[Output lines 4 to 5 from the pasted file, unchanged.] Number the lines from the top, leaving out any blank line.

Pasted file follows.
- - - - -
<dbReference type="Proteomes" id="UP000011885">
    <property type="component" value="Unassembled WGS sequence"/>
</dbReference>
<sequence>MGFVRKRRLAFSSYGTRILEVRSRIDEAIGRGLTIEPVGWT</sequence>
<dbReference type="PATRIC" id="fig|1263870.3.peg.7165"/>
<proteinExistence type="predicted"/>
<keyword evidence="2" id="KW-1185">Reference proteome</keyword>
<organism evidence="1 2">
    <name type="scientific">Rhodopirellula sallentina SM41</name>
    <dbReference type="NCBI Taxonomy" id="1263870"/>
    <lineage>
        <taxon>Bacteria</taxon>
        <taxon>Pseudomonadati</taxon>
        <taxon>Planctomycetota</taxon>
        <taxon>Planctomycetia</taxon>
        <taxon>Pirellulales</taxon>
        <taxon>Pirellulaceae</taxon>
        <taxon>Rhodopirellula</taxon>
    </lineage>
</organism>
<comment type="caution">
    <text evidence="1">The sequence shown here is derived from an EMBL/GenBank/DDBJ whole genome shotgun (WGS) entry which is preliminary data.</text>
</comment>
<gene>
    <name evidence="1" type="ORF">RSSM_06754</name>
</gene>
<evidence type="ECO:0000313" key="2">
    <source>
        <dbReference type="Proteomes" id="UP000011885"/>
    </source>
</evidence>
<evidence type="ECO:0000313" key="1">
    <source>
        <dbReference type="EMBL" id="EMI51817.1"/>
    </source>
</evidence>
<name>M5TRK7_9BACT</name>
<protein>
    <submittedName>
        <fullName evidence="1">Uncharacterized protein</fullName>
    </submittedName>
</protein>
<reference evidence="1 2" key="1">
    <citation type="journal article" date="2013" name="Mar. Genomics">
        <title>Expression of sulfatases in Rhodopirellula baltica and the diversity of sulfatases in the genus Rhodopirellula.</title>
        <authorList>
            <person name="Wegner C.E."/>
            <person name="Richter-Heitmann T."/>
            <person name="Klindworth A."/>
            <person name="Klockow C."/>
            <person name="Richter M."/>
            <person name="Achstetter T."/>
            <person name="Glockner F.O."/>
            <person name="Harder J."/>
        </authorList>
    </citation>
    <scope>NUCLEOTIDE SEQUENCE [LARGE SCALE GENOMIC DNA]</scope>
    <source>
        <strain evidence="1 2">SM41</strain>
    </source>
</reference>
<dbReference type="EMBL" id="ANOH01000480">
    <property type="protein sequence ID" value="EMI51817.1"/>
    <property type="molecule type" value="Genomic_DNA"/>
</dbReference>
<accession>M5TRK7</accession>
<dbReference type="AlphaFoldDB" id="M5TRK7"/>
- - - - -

<sequence>MGFVRKRRLAFSSYGTRILEVRSRIDEAIGRGLTIEPVGWT</sequence>
<dbReference type="PATRIC" id="fig|1263870.3.peg.7165"/>